:: REVIEW OF EPIPHANY ARTEFACTS ::

:: REVIEW PART FOUR - THE AMNISOS RING ::

6 - THE AMNISOS RING (or Knossos AN1938-1120)
Ashmolean Museum, Oxford, UK
Amnisos / Knossos, archaeological provenance unknown, LM IB, 1500-1450BC

This ring, whose provenance is unknown, having been sold to Sir Arthur Evans by an antiquities dealer on his second day in Crete, is a remarkable and complex depiction of the epiphany which exemplifies a range of visual conventions and seamless transitions from ritual to visionary space. Here, upon the smallest ring in the corpus (1.5cm wide), we see an epiphanic depiction of precisely the kind of pre-voyage ritual that Galanakis elucidates above.

Amnisos Ring
Fig 38. Amnisos Ring – Image and Sketch

Such a ritual may have taken place at harbour-sides, and it is significant that the ring was found at Amnisos, the Minoan harbour serving the largest urban area of Knossos, and facing northwards towards Thera and the Cyclades. Galanakis's discussion is relevant here:

“The arrival of the Goddess from different parts of the universe and the introduction of a new cult in new territories may be interpreted [through]... the trading activities of the Minoans... [and the fact that] excavations revealed the Minoan presence and the existence of Minoan settlements at Melos, Thera, Keos, Skopelos, Kythera, Rhodes and Karpathos.”

We might also include Aegina in this settlement list, and note Minoan influence in the wider Eastern Mediterranean, as far afield as Syria and Anatolia, and most remarkably in the artistic styles of frescoes and grave goods at Tell el Dab'a (Avaris) in Hyksos period Egypt that strongly suggest a lengthy Minoan presence in the city.

The depiction on the ring is worth describing at length, as this brings out some of the problems of interpretation, and the possibility that we are seeing here images of multiple visions. The overall scene is of a boat, attended by five sailors, some of whom appear to be holding vestigial oars, and gazing upwards, either at several floating figures above the boat or to the proudly gesturing male standing on what is presumably the harbour-side. Behind him, a seated or standing female figure appears to preside over the ritual performed by the male figure – behind her in turn a pithos (or possibly a large shield) is represented.

There is much here to be discussed. The presence of the pithos, or shield, at far left, strongly suggests trade goods, and the female at far left appears to function, if clues from other epiphany scenes are to be any guide, as a presider or enacted epiphany over the ritual. The appearance of the deities in the top centre are thus guaranteed by her presence.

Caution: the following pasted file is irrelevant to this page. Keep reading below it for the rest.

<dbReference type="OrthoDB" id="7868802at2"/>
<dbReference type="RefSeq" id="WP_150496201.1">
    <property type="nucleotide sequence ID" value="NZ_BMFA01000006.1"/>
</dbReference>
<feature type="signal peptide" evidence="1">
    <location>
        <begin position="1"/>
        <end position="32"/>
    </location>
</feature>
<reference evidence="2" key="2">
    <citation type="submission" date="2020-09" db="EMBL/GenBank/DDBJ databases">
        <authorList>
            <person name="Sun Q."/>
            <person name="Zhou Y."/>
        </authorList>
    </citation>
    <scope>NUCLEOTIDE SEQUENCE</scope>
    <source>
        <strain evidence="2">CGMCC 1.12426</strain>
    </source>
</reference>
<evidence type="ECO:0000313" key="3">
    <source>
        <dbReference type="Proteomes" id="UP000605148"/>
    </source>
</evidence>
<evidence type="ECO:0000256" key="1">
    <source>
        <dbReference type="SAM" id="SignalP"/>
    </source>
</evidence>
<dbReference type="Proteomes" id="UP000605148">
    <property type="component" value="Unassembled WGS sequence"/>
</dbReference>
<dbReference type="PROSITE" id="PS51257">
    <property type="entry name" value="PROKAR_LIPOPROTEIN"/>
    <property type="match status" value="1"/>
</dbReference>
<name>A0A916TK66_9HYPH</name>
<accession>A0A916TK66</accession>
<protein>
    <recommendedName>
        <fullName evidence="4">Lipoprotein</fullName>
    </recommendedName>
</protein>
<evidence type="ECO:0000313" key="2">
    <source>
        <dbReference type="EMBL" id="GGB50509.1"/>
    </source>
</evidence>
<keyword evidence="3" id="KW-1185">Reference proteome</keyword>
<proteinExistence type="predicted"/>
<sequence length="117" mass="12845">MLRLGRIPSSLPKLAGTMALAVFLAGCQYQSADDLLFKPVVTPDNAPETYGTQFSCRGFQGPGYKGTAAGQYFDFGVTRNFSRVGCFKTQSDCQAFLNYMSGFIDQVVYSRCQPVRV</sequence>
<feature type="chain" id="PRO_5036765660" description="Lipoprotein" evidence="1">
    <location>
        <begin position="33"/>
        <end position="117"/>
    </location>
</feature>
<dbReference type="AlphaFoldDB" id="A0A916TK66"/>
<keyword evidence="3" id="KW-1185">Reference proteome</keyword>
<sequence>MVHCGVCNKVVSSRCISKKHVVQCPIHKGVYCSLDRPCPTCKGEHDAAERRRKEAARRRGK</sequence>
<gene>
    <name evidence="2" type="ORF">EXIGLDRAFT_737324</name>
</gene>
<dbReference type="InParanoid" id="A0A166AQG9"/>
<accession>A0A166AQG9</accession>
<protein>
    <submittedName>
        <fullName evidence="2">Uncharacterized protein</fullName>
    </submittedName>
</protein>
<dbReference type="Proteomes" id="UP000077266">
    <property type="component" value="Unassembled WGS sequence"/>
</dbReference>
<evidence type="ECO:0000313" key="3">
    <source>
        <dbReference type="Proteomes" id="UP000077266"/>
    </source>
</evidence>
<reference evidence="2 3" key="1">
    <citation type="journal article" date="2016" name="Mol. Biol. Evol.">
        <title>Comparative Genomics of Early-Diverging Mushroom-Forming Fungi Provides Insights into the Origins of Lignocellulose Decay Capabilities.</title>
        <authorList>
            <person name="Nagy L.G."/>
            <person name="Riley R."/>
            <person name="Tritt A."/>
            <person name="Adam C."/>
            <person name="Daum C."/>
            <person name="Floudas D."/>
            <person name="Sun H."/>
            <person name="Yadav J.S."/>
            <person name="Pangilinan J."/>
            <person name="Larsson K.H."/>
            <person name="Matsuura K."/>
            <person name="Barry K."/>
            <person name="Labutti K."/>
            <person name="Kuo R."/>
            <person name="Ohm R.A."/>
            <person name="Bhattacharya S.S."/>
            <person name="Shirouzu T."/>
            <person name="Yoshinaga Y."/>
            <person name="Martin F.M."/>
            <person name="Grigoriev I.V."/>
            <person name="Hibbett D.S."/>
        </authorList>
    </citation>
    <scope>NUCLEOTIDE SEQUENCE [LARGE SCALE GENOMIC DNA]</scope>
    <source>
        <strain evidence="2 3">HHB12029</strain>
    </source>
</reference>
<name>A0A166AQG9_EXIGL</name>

Amnisos Ring - left figure
Fig 39. Amnisos Ring, left side detail

The harbourside male's posture is a stereotypical one which connotes the engagement of a 'sacred conversation' (type V) and we see that his outstretched arm gestures with emphasis towards a small female figure floating above the front of the boat, who in turn gestures back to the male. His arched back and elongated body-form suggest, following Morris & Peatfield an altered state of consciousness, a notion underscored by the depiction of his head as floating above his body, an image which, despite the ring's diminutive size, surely cannot be an error on the part of the engraver.

Two other figures in the scene also appear to be experiencing epiphany – these are the rearmost pair of sailors in the boat, one of whom is depicted with the same floating head phenomenon as the standing male figure. Above them is another floating, or flying, female (type Ia) figure – her depiction horizontally with arms out suggests dynamic movement – who appears to be gesturing towards the two sailors. Above her is a much more ambiguous image (type IIa? Ia?), possibly a row of dovelike birds, or another flying female figure, or more likely a figure in transition from the former to the latter, much as we see in the preceding Ayia Triada seal impression.

Amnisos Ring - analysis
Fig 40. Amnisos Ring – Iconographic Analysis

We find ourselves asking, again: who are the visionaries here and how much of what is depicted is epiphanic content? Several interpretations are available, and it is possible that the original artist intended all of them. The simplest explanation is to regard the 'sacred conversation' between the standing male and the leftmost floating figure as the primary epiphany on the ring, and thus the two flying figures at top right become shared visions experienced by the rearmost two sailors.

However, it is possible that a shared vision between all three visionaries is occurring, and all three floating/flying figures are being beheld by the standing male and two sailors together. The depiction of two, or perhaps three, dolphins swimming around the boat allows us to entertain another possibility, that the entire central and right-hand side of the image – floating figures, boat, dolphins, sailors and all – represent a complex vision experienced by the standing male. Here, the sailors as characters within the vision yet apparently experiencing an epiphany resonates with previous images (the Ring of Minos, for example) in which an epiphany (enacted or visionary) gazes at another epiphany (visionary). Some kind of shared vision between the standing male figure and all five sailors is also a possible interpretation of this image of intense visionary content.

 

'The Minoan Epiphany: A Bronze Age Visionary Culture'
Bruce Rimell, 2010 - 2013

 

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